Elizabeth Mumper:
In our practice, we actually like to tell parents that their kids need to eat some dirt, and I know that sounds kind of crazy, but it comes back to this idea of we know from a bunch of different studies now that children who are raised on farms, who go out and feed the chickens, who have dogs lick them in the face when they’re babies, that those kids are much less likely to have allergies and asthma later on. There have been some really huge studies in Europe looking at 23,000 people, where they were able to show that kids who got probiotics and attention to their gut microbiome in the first two years of life or in pregnancy were about 50% less likely at the age of two to have either allergies or asthma.

So those are all really big payoffs. I really regard this concept of oral tolerance as fundamental. Basically what that means is that in the first year of life, we have to teach a baby’s immune system that just because something goes into their mouth doesn’t mean that their immune system needs to panic and react to it. So part of that is making sure that we don’t have reason to have a leaky gut. Even a gastroenteritis in infancy can dysregulate the digestive enzymes for a while, and chronic inflammation is going to make it more likely, especially chronic fungal infection, that the child does have a leaky gut. So if that happens, we can do the four or five R steps to work on that. But we want babies to get nutrient-dense foods and to not have their immune system react so much to things like peanuts or gluten or casein.

This has prompted a bit of a controversy about how we should feed kids in the first year of life. It used to be that we would delay introduction of peanut, because we thought that there were so many people having peanut allergies that that would make sense to avoid a bad reaction in a really young baby. But now the evidence suggests that we should give very small amounts so that they are able to develop over time oral tolerance to that. It’s also helpful if they can start gluten at a time when they’re still breastfeeding. That seems to be very much protective against having problems with gluten later on.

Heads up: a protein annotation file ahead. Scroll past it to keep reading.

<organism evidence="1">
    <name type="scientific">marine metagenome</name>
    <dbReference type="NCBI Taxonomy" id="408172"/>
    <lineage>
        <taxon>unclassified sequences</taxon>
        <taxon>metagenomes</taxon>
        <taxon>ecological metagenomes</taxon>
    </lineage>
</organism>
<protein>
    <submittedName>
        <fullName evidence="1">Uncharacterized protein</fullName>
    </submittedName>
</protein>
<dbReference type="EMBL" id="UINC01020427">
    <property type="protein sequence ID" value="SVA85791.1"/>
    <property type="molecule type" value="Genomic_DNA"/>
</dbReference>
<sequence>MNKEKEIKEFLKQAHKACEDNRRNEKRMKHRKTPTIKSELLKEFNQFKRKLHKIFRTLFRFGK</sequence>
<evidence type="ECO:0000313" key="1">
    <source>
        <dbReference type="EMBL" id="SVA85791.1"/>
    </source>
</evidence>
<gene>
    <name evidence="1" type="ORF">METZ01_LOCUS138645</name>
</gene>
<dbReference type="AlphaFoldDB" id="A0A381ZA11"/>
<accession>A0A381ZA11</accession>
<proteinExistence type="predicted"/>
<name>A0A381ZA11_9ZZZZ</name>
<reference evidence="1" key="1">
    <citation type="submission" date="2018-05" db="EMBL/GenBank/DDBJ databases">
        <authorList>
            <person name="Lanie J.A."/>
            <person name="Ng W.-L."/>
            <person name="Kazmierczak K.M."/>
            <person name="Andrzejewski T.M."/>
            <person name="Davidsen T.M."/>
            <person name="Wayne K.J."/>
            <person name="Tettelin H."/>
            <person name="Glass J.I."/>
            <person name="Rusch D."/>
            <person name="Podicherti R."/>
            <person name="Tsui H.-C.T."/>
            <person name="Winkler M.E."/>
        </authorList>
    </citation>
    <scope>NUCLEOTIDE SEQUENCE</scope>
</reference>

We just know that it’s not only the sort of infectious disease immune aspect of the gut flora, but there’s also a whole metabolic aspect to it where our gut floras are influencing our behavior. It influence how we can metabolize our drugs. One of the examples is your ability to detoxify acetaminophen, which is Tylenol, or paracetamol, for people from Europe and Australia, is very much dependent on how good your gut flora is at helping your body metabolize that.

So lots of good reasons to work hard on that. It’s important to realize that there are a lot of things that happen in public health that decrease the prevalence of infectious diseases, things like having refrigerators and having sewage plants and better sanitation practices, all those things. That has decreased the amount of acute illness, but we’ve seen this sort of swap between we don’t have as many acute childhood illnesses, but we have more chronic illness. The very sad statistic is that more than 50% of American children now have at least one chronic disease.

So this idea of doing a garden with your kids, letting them dig in the dirt, having a dog in the first year of life to lick your child, all those things sort of help you not react so badly with overdeveloping your Th2 immunity, the part of your immune system that gives you allergies and autoimmunity.

I think that in terms of doing really nutrient-dense diets, it’s really important to think about how that helps your innate immune system. So the innate immune system is sort of your first-line defense. It’s very nonspecific. It’s going to help you in a variety of situations, as opposed to very specific targeted interventions that aren’t as helpful in a global way. So does that make sense?

Kalea Wattles:
That makes great sense. You’ve really highlighted and we talk all the time about the importance of fresh, healthy, whole foods. But I think you’ve really highlighted how that’s actually very important for how your immune system is developing, and my question to you is we’ve had so many conversations lately about access, right? Access to Functional Medicine, access to fresh fruits and healthy foods. When we consider potential barriers that our patients might be facing, whether that’s financial, cultural, social, time constraints, all of that, do you have any clinical pearls of, for practitioners, how we counsel patients on overcoming some of those barriers to have access to these treatments and interventions that you’ve highlighted for us?

Elizabeth Mumper:
Yeah, it’s really a very difficult situation, because in pediatrics in particular, the insurance industry reimburses best for very short acute visits, and if you can do four or five short acute visits in an hour vs. me spending an hour and a half with a patient, literally it’s three times the reimbursement if you’re doing the short, quick stuff. So the incentives in a typical practice that is driven by the insurance agency is for in and out quickly, high volume. The work we do is not quick, and it takes some counseling.